Beer tents, German food, accordians and tubas, and the smell of onions and vinegar and sausage and strudel. These are some of the good things I think of when I think of Oktoberfest.
The bad? The ticket price. The muddy, littered fairgrounds. Small children running around with limited adult supervision. Poor beer availability. Overpriced lukewarm German food that is produced en masse and served from carts with plastic silverware.
I’m really not this pessimistic about everything in life, I swear. But instead of braving the cool, cloudy weather, I made Oktoberfest at home.
*I apologize for the atrocious photo quality that comes
from poor lighting and using a standard P&S.*
From left: spaezle, schnitzel with onion gravy, beer bread, varm kartoffelsalat, BEER, and apfelstrudel!
N’s favorite was the chicken schnitzel, but I personally looooved the warm potato salad. This is certainly not what one might consider a healthy, balanced supper… but it certainly was delicious. :)
I will be posting the recipes for the spaetzle, strudel, warm potato salad, and beer bread throughout this week, just in time for fall!
2 large chicken breasts, approx. 1 pound
3/4 c. flour
1 t. nutmeg
salt and pepper
1 beaten egg + splash of milk or cream
1 t. mustard
1/2 t. lemon juice
1 1/2 c. bread crumbs
1/2 c. shreadded or grated parmesan
2 large cloves of garlic, minced
4 T. butter
3-4 T. vegetable or peanut oil
1/2 large onion, sliced
Cut in chicken breast in half. Flatten one half at a time in a plastic bag or between plastic wrap with a meat tenderizer, hammer, or rolling pin. Set aside to rest. Get out three shallow containers, and make the following mixtures: flour, nutmeg, and S&P; egg, milk, mustard, and lemon juice; and bread crumbs, parmesan, and garlic. In a large skillet, heat 2 T of the butter and all of the oil on medium-high until it sizzles and bubbles when you throw some water drops in.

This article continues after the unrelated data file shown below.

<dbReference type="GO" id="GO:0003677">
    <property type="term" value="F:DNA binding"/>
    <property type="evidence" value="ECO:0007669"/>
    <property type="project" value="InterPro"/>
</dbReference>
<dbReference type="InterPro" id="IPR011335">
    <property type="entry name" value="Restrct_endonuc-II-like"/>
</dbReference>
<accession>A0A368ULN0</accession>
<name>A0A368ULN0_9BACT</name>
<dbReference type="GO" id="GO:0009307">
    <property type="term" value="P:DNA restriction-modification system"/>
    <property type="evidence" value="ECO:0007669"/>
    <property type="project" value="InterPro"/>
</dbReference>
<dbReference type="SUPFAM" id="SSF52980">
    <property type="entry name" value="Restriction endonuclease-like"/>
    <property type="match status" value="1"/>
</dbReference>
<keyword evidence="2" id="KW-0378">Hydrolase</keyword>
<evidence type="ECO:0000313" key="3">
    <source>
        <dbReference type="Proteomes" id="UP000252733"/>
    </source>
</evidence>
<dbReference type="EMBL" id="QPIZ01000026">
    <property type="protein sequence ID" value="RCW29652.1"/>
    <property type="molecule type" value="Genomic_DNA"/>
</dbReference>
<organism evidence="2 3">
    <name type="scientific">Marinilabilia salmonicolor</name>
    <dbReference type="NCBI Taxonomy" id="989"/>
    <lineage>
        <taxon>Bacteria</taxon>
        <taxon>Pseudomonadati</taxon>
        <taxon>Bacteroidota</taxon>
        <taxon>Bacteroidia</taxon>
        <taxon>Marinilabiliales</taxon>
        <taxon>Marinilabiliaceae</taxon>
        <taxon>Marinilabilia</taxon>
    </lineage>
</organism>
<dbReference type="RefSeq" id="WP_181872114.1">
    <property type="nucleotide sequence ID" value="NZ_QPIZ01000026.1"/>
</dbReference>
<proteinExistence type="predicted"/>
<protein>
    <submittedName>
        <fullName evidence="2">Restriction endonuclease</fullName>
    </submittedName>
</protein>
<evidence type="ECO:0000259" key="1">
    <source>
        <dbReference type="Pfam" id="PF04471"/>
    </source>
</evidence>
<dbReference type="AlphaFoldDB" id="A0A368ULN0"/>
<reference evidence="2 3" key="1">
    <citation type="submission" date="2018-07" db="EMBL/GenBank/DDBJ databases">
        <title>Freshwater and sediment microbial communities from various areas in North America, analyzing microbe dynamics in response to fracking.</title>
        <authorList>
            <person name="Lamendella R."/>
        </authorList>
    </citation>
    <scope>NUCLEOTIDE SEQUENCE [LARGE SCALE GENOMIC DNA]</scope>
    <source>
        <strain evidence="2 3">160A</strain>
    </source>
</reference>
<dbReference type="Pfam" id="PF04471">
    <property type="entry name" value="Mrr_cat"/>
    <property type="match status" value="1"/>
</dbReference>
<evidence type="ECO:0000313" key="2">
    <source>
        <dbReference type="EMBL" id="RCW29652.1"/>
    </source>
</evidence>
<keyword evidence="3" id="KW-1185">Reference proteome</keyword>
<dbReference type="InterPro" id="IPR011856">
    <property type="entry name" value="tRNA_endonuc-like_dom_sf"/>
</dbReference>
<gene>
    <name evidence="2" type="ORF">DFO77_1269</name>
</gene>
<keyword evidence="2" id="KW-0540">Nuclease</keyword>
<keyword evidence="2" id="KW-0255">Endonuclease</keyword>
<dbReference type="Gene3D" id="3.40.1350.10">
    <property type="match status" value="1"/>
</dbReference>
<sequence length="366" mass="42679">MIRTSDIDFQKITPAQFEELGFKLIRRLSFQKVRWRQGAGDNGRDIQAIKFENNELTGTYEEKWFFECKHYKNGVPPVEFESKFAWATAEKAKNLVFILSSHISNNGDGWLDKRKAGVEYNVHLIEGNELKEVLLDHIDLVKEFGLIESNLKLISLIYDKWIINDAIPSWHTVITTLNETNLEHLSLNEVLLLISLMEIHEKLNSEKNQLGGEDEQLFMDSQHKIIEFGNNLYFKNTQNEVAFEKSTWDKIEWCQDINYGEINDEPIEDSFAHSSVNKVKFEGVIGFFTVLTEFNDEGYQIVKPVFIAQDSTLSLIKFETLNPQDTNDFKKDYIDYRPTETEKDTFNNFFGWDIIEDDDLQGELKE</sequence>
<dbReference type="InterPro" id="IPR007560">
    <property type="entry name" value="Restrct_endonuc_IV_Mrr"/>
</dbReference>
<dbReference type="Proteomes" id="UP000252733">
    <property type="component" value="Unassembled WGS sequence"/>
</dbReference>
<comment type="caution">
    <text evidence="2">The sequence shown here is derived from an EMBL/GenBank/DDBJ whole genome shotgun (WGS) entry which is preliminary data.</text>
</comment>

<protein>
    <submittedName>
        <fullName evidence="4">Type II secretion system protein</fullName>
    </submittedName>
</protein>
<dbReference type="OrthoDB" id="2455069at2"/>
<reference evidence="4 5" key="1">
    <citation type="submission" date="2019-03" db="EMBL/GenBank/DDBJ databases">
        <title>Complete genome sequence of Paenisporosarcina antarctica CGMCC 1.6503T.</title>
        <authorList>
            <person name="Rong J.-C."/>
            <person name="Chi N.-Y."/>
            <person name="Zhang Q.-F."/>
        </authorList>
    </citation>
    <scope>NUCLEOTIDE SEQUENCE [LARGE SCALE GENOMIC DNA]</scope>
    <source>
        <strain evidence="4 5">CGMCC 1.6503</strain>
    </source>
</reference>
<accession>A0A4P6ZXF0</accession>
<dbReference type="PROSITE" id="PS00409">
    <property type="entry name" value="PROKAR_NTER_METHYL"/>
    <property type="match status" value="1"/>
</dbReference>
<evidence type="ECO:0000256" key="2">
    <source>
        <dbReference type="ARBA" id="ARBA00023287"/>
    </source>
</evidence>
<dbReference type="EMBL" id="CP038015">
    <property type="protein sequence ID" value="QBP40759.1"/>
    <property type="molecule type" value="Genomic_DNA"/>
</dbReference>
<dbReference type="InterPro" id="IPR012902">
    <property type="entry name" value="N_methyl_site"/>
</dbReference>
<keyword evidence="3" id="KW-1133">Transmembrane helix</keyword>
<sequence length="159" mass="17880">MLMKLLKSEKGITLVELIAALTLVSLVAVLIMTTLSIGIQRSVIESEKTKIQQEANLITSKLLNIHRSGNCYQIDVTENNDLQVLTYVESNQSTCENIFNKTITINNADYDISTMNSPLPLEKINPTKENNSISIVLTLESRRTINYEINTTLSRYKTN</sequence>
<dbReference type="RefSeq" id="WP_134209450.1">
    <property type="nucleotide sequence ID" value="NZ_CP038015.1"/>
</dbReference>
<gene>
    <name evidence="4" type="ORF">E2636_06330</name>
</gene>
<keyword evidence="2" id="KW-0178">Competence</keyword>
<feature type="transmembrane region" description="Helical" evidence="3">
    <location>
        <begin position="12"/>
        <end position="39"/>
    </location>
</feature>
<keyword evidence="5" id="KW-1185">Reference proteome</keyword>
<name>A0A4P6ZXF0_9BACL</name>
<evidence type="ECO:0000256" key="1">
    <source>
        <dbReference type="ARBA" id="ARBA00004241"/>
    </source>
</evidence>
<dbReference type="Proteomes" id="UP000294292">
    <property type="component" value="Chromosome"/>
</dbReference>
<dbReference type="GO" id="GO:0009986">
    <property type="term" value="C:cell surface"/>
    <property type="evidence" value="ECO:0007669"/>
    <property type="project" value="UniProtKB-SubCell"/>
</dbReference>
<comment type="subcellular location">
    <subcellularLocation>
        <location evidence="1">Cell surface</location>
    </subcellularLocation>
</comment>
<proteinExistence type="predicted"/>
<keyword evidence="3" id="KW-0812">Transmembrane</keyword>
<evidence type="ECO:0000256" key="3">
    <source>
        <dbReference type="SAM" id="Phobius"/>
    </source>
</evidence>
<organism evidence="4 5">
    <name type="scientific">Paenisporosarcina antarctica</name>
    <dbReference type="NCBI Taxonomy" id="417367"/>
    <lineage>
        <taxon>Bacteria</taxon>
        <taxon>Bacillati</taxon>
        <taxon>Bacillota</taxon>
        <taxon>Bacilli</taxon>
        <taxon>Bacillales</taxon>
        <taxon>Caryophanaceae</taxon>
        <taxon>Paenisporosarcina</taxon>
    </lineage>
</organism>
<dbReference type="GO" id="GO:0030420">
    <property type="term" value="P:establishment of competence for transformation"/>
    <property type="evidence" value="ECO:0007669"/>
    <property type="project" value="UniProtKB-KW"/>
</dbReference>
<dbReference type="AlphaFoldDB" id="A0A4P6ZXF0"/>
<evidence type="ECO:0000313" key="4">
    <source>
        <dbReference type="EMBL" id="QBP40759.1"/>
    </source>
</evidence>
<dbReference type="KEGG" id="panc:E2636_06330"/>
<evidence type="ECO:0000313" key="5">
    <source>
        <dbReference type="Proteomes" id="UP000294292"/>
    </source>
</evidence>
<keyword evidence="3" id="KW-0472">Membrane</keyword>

Working with one flattened piece of chicken at a time, coat it thouroughly with the flour mixture, then dip in the egg mixture. Repeat the flour and egg mixture again (yes, this is messy and sticky!), and then coat generously with the bread crumb mixture. Throw it in the frying pan. Repeat with a second piece of chicken.
Once two pieces are in, add half of the onion slices to the pan and allow to fry in oil. Flip the chicken once the breading on the bottom is crisp and golden brown, after 4-5 minutes.
After the first two pieces are done, add your remaining 2 T. of butter to the skillet and let the oil and butter reheat. Repeat the process with the remaining two pieces of chicken.
As they finish frying, you can stack the schnitzel and fried onion slices in a baking dish (I used a bread pan!) and keep in a 200 F oven. I do this while I brown my spaetzle and make my gravy.
For the onion gravy: (no source, I pretty much threw this together at the last minute)
2 T. butter
1/2 large onion, sliced
2-3 T. flour
1 c. chicken stock
splash of lemon juice
1/3 c. sour cream or heavy cream
Once your schnitzel is fried up and resting in the oven, melt the butter over medium heat, scraping with a spatula to pick up all the remaining browned bits and onions. Add onion slices and allow to sautee for 3-4 minutes until beginning to soften. Add flour (start with 2 T.) and whisk together; continue to stir for about 2 minutes over medium. Slowly add in the chicken stock while whisking, and bring up to a light boil. Simmer for 3-4 minutes or until the gravy thickens a bit, before reducing the heat to medium-low; stir in lemon juice and sour cream, and continue stirring for 2-3 minutes to heat through. Serve on top of schnitzel and spaetzle.